La Grande Illusion (1937)

Jean Renoir’s pacifist classic is set in a German prisoner-of-war camp during WWI, where class kinship is felt across national boundaries.

La Grande Illusion takes place in a German fortress where two French aviators – aristocratic Boeldieu (Pierre Fresnay) and working-class Breton lieutenant Maréchal (Jean Gabin) – are held captive by monocled Captain von Rauffenstein (played by the silent film director Erich von Stroheim).

Himself an aviator during WWI, Renoir uses the prison as a microcosm to trace mutual sympathies between men of the same class. This humanistic conceit of bonds that tie people together regardless of their nationality or race ensured that Renoir’s film was banned in Germany and Italy during the Second World War, though it was acclaimed elsewhere as an anti-war classic. The prisoners’ rousing rendition of ‘La Marseillaise’ upon hearing of a French victory was later imitated in the Hollywood classic Casablanca (1942).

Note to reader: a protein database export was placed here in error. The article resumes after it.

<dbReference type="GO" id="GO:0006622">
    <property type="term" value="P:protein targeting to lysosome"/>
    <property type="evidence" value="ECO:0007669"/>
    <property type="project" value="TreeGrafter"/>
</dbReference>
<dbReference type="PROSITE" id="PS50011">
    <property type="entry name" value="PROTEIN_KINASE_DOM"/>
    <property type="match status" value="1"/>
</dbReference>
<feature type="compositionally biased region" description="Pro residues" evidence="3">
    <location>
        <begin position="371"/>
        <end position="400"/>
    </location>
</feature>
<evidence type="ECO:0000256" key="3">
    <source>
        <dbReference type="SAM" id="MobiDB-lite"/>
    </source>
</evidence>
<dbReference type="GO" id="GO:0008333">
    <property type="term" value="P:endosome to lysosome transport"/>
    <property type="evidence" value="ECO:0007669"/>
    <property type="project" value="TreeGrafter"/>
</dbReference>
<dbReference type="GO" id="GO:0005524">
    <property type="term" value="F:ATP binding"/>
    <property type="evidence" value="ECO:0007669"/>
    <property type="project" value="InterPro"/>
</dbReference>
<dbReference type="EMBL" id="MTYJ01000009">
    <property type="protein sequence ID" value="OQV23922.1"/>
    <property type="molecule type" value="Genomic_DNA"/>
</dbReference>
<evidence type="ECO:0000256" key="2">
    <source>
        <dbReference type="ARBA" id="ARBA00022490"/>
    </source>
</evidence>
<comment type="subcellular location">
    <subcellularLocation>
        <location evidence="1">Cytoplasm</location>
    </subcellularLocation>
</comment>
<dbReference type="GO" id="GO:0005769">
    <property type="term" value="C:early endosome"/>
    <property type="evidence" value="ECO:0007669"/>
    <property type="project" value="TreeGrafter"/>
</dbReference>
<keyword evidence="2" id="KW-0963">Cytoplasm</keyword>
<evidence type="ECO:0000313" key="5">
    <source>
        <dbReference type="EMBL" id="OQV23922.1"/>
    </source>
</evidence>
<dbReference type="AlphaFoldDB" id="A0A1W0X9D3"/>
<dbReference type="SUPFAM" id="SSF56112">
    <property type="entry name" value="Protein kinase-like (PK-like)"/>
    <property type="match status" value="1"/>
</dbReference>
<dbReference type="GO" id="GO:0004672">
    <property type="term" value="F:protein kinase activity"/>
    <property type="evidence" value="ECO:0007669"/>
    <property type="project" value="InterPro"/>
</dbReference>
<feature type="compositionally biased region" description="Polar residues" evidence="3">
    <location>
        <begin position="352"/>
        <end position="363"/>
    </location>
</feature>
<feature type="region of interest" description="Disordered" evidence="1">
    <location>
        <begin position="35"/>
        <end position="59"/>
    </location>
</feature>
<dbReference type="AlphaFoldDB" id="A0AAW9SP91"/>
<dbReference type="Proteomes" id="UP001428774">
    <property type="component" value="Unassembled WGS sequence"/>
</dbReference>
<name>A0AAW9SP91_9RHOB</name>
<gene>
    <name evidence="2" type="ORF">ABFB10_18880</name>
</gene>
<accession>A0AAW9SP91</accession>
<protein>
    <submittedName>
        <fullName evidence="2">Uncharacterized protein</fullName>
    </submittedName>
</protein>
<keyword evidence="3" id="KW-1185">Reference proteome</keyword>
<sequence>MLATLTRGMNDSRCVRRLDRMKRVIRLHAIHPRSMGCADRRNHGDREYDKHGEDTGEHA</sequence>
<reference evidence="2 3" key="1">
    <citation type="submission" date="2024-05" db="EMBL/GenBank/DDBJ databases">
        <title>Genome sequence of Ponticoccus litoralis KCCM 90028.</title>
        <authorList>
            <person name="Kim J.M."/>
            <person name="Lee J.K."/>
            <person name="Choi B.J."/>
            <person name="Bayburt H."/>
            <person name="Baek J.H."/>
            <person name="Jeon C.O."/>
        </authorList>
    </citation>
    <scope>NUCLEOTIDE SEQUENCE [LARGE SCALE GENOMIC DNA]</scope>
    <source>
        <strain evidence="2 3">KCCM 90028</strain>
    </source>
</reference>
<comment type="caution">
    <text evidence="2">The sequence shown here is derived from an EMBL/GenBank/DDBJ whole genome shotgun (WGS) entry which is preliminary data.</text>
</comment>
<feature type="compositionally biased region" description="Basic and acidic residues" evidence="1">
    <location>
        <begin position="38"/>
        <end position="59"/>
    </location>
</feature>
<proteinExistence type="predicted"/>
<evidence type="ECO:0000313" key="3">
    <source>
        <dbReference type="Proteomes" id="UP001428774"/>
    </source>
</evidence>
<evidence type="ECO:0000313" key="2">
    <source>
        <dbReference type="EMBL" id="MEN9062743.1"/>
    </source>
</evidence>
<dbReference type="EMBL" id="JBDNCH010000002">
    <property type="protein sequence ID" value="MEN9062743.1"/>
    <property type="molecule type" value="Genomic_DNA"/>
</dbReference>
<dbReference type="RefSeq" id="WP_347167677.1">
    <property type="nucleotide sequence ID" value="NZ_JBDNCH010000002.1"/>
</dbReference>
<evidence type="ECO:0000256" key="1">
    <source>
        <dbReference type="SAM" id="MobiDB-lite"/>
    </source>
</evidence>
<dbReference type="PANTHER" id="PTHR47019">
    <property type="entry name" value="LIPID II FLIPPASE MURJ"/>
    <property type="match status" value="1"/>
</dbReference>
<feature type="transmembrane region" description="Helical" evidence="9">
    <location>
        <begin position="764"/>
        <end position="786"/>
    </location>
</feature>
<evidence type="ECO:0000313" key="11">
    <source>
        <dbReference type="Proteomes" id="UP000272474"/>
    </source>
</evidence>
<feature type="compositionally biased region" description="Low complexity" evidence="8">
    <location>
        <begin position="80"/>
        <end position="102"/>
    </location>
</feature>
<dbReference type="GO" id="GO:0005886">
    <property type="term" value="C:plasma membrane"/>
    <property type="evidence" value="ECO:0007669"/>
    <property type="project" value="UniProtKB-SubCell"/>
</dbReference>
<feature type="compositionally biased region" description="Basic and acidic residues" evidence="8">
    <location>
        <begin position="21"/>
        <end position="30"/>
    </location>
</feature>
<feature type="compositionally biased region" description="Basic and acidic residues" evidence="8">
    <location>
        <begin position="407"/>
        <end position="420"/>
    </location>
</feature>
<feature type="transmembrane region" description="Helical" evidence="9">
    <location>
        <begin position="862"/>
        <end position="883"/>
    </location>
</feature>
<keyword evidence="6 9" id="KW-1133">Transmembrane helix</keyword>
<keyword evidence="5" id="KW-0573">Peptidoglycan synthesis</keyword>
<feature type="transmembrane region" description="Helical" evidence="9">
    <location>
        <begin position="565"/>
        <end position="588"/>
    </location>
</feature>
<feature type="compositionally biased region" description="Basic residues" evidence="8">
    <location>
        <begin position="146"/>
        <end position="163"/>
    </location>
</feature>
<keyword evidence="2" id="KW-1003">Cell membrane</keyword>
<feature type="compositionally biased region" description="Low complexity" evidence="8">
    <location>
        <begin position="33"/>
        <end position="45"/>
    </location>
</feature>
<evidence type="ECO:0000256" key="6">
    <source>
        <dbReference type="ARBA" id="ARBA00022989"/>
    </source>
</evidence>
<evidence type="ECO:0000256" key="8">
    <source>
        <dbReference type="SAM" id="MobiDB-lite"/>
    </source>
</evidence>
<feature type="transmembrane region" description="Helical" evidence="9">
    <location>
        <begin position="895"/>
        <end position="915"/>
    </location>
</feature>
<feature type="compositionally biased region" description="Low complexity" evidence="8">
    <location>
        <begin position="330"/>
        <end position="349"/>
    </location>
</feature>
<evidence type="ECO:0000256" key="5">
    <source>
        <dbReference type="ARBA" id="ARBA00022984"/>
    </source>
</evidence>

Renoir returned to the subject of prisoners-of-war for his late film Le Caporal épinglé (1962), starring Jean-Pierre Cassel.

1937 France
Directed by
Jean Renoir
Produced by
Albert Pinkevitch, Frank Rollmer
Written by
Charles Spaak, Jean Renoir
Featuring
Jean Gabin, Dita Parlo, Pierre Fresnay

Ranked in The Greatest Films of All Time poll

Sight and Sound

Who voted for La Grande Illusion

Critics

Fabien Baumann
France
Alice Black
Ireland
Jean-Loup Bourget
France
Ramsey Campbell
UK
Phil De Semlyen
UK
John Ewing
USA
Paula Felix-Didier
Argentina
Veronica Fitzpatrick
USA
Molly Fusco
USA
Pablo García Canga
Spain
Charlotte Garson
France
Márton Kurutz
Hungary
Natacha Laurent
France
Mark Le Fanu
UK
Jean-Marc Leveratto
France
Zunzunegui Santos
Spain
Margaret Smith
Kate Stables
UK
Richard Taylor
UK
Guy Westwell
UK

Directors

Wes Anderson
USA
Roy Andersson
Richard Eyre
UK
Ahmed Jamal
UK
Frederick Wiseman
USA